The point of introducing these facts in Daniel’s narrative is to give the setting for Daniel’s place of honor. In spite of the pressures of being a busy executive with many demands upon his time, Daniel had retired to his house three times a day to offer his prayers for the peace of Jerusalem as well as for his personal needs. So they pulled him up and saw that he had not been hurt at all, for he trusted God. A lions’ den was sure destruction for anyone tossed inside. Although sources outside the Bible do not call Gubaru a Median or king of Babylon, nor do they give his age, there is no real contradiction between the secular records and that which Daniel states of Darius the Mede. How Can an Omnipresent God Be in Hell if that is Eternal Separation from God. Some critics have pointed with ridicule to the impossibility of casting one hundred and twenty officials plus their wives and children into one lions’ den. Daniel in the lion's den is one of the most familiar stories in the Bible. 20 When he got there, he called out anxiously, “Daniel, servant of the living God! The book of Esther (1:19; 8:8) and Diodorus Siculus (17:30) also establish the fact that Medo-Persian law stipulated that a royal edict could not be revoked. You might be enduring your own personal "den of lions" right now, but remember that your circumstances are never a reflection of how much God loves you. Rowley suggests that this ruler was so designated by the author of Daniel because of confusion with Darius the son of Hystaspes, who is associated with a later fall of Babylon in 520 B.C.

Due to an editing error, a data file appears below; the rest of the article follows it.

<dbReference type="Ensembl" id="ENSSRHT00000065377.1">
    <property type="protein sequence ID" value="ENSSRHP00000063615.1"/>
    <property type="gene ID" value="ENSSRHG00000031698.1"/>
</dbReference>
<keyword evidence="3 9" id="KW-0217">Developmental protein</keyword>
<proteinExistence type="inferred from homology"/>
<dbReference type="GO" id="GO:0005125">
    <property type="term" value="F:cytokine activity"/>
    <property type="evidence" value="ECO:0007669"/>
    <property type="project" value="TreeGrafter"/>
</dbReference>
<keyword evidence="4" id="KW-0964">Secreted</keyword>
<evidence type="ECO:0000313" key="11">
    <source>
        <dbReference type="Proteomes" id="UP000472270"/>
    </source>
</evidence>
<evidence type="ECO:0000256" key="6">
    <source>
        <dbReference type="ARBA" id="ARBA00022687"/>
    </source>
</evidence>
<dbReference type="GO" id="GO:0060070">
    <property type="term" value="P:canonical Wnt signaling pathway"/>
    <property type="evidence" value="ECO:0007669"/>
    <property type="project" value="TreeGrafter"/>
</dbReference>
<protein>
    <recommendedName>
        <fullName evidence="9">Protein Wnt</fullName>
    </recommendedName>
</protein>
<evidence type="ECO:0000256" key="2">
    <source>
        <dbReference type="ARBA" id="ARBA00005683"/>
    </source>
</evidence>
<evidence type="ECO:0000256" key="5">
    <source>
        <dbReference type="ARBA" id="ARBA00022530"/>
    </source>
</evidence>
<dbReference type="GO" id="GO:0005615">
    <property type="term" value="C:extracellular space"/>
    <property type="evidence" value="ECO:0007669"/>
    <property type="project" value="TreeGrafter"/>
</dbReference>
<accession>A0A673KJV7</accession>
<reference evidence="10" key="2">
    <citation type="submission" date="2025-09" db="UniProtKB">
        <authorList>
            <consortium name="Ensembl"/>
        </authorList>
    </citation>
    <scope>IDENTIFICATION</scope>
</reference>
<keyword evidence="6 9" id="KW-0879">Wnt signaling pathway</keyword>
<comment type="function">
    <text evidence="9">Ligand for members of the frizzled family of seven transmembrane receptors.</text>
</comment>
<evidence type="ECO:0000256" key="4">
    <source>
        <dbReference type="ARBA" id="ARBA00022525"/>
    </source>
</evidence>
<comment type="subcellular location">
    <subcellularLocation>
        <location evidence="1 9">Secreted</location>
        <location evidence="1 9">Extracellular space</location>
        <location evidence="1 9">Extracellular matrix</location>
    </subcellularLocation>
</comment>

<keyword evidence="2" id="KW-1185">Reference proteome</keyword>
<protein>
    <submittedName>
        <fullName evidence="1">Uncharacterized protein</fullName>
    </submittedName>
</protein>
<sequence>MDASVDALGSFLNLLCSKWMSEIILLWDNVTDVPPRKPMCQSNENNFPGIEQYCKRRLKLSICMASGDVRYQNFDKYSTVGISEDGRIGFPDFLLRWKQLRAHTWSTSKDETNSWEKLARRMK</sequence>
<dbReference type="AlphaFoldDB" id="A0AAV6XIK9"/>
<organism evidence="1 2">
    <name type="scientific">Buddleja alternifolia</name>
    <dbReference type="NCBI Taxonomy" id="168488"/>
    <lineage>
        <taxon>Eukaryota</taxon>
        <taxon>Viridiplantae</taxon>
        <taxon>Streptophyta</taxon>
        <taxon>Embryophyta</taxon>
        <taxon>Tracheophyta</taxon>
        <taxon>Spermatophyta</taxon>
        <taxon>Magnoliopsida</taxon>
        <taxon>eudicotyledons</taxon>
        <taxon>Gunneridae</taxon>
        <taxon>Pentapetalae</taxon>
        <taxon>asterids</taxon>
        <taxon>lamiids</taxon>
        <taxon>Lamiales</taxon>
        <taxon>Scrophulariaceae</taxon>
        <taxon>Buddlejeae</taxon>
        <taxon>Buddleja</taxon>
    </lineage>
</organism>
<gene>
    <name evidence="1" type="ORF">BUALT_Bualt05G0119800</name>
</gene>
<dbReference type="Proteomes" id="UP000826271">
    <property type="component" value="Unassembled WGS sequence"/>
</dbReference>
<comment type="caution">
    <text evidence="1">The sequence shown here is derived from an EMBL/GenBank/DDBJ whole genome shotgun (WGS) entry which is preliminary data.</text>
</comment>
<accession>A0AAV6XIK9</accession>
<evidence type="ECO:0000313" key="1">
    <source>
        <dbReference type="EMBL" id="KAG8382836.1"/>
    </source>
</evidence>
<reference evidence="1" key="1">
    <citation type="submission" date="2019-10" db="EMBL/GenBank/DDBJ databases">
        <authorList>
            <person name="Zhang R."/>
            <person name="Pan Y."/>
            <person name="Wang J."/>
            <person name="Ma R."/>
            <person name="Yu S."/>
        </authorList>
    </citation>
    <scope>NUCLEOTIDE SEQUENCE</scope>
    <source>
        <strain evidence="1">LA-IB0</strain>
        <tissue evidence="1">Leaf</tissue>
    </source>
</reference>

Daniel in the lion's den is one of the most familiar stories in the Bible. Much as Nebuchadnezzar had done in chapter 3 and again in chapter 4, Darius issued a decree to be sent throughout his entire domain calling on men everywhere to fear the God of Daniel. Again, this is remarkably similar to Daniel 4:3. The Lions' Den written by Daniel* in Daniel 6:1-28 Darius decided to appoint a hundred and twenty governors to hold office throughout his empire. 28 Daniel prospered during the reign of Darius and the reign of Cyrus the Persian. He kept trying until sunset. Eventually, the captivity would end, and the Israelites would take their skills back home. He describes Daniel as the “servant of the living God” and raises the question once again, “is thy God, whom thou servest continually, able to deliver thee from the lions?” That the king thought that there was a possibility of it is substantiated by the fact that he came to the den of lions early in the morning and called Daniel. Keil gives an interesting account of a lions’ den such as has been found in more modern times.
4 Then the other supervisors and the governors tried to find something wrong with the way Daniel administered the empire, but they couldn't, because Daniel was reliable and did not do anything wrong or dishonest. [Bevan] any kind of request), and that this one king was to be regarded for the time being as the only representative of Deity.”304, Their petition to the king was to the effect that a decree should be issued that no one could present a petition to any god or man for thirty days except to the king.
Although historical and to be accepted in its literal portrayal of an event, it is also parabolic like chapter 3 and is a foreshadowing of the ultimate deliverance of the people of Israel from their persecutors in the time of the great tribulation at the end of the times of the Gentiles. It claims that Darius the Mede is another name of Cyrus the Persian.